FRANCE - OUTLOOK
France’s indicative development assistance budgetshows only a slight growth to 0.48% of GNI in 2015 and thus France will almost certainly miss the 0.7% ODA target by 2015. Debt relief (estimated at €1.2 billion or US$1.7 billion in 2015) is likely to account for an important share of French ODA. At the conclusion of the National Conference on Development and International Solidarity, the French President pledged to raise ODA to the 0.7% target “when growth comes back”.
Public support for development assistance remains strong. In July 2011, the French government commissioned a public opinion poll on France’s ODA, which showed that even in a constrained economic setting, a large majority of the French public (63%) is in favor of continuing ODA, despite the budget difficulties experienced in France. 35% still consider the French ODA budget too low.
With regard to France’s ODA channels, there is a chance of bilateral assistance increasing at the expense of multilateral funding. Advocacy by parliamentarians and civil society in that respect has been taken seriously by the French government: since 2012, multilateral funding to the EU institutions has been revised down due to a decrease in France’s share to the European Development Fund (EDF), down from 24% or US$1.2 billion in the 9th EDF to 20% or US$953.9 for the 10th EDF. France is now the second largest contributor after Germany and both Finance Minister Moscovici and Development Minister Canfin are very supportive of channeling ODA via the EU institutions. In 2012, the EDF requested US$36 million less from France than was budgeted; 46% of the amount that was not transferred to the EDF (US$36 million) was reallocated to various development organizations. The remaining US$19 million benefit AFD and are partly carried over to the 2013 budget year (US$8 million). According to the EU Commission’s proposal, France’s contributions to the 11th EDF (2014—2020) would increase by US$189 million per year. While Finance Minister Moscovici requested that the EU maintain current development spending, the Senate has been very skeptical of an increasing EDF budget, also in view of the EDF’s past difficulties in disbursing all committed funds.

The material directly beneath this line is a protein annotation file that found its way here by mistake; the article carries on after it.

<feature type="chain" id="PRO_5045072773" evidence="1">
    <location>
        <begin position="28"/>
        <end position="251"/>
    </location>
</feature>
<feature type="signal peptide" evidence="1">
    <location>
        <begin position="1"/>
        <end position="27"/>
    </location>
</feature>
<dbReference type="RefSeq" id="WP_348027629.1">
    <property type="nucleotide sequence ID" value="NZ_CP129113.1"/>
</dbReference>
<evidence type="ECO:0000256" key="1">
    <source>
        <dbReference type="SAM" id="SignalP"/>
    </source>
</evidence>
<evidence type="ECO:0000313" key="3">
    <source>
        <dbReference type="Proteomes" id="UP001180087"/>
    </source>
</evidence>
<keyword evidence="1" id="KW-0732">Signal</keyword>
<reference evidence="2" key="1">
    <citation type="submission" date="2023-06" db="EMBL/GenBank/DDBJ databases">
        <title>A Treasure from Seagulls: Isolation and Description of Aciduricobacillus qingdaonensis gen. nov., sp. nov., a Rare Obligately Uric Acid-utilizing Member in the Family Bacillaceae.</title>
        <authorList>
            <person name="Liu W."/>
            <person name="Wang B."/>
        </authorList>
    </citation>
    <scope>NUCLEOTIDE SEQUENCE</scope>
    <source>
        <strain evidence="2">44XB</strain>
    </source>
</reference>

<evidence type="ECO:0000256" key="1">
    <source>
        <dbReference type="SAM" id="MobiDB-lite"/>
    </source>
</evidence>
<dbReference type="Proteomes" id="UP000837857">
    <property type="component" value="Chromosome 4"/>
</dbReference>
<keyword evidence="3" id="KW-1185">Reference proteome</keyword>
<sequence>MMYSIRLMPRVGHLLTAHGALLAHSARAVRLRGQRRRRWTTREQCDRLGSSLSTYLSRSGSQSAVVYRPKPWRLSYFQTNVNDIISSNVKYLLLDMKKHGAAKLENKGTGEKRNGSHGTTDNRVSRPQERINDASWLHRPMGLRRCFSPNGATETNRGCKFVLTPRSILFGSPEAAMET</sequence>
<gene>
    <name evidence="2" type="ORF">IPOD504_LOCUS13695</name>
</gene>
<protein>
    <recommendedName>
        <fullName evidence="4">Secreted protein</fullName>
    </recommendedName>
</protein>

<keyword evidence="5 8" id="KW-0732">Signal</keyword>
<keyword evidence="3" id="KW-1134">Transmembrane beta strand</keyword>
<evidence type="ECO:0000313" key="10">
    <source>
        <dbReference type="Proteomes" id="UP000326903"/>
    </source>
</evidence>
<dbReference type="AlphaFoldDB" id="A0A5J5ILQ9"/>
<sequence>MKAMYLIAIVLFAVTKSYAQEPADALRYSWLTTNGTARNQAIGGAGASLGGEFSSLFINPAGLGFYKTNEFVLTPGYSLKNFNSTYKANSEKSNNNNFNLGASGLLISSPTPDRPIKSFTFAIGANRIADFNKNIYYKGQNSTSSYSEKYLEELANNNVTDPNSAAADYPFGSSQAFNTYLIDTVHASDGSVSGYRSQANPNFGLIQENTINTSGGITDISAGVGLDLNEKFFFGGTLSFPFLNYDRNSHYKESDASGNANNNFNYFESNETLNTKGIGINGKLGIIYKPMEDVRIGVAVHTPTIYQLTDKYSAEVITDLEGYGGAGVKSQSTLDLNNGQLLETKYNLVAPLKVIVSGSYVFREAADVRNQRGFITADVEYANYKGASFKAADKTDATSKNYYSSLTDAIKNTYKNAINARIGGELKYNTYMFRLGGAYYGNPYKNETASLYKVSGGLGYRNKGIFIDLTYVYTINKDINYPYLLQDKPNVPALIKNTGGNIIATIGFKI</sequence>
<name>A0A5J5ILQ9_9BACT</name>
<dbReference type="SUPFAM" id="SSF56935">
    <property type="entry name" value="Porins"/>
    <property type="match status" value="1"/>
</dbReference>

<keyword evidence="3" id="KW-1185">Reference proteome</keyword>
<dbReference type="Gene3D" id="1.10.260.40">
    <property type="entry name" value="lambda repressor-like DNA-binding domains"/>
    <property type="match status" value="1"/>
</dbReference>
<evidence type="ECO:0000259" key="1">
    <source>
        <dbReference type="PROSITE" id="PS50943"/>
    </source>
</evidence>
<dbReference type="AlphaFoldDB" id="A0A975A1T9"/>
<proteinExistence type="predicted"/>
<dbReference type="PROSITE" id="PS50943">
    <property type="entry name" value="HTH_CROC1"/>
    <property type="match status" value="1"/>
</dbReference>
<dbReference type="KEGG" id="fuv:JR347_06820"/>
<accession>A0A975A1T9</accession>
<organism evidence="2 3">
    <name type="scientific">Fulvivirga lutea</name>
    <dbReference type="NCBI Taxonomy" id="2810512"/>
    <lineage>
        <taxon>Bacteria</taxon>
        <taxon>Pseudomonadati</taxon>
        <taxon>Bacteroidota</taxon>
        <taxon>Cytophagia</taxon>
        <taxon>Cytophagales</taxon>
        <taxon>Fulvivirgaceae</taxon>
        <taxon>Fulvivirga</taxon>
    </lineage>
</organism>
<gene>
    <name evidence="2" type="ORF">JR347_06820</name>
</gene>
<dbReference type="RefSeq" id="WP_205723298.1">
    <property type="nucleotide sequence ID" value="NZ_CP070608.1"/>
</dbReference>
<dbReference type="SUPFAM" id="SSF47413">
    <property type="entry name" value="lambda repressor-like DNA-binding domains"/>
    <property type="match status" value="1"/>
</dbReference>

Concerning geographic focus, it remains to be seen whether France will live up to its commitment to allocating 60% of its bilateral assistance to Sub-Saharan Africa.
In 2011 and subsequent years, the volume of health ODA will increase mainly due to the presidential multi-year commitments to the Global Fund (a 20% increase in French contribution) announced at the 2010 UN Summit, and to the health of women and children (€100 million or US$132.5 million per year over the period 2011—2015), announced at the 2010 G8 Summit in Muskoka. Both of these commitments are scheduled in the 2013 budget bill. In addition, €60 million of the €360 million annual commitment to the Global Fund (2011—2013) will be funded by extra-budgetary revenue from the solidarity airline tax rather than through multilateral budget lines.
the France profile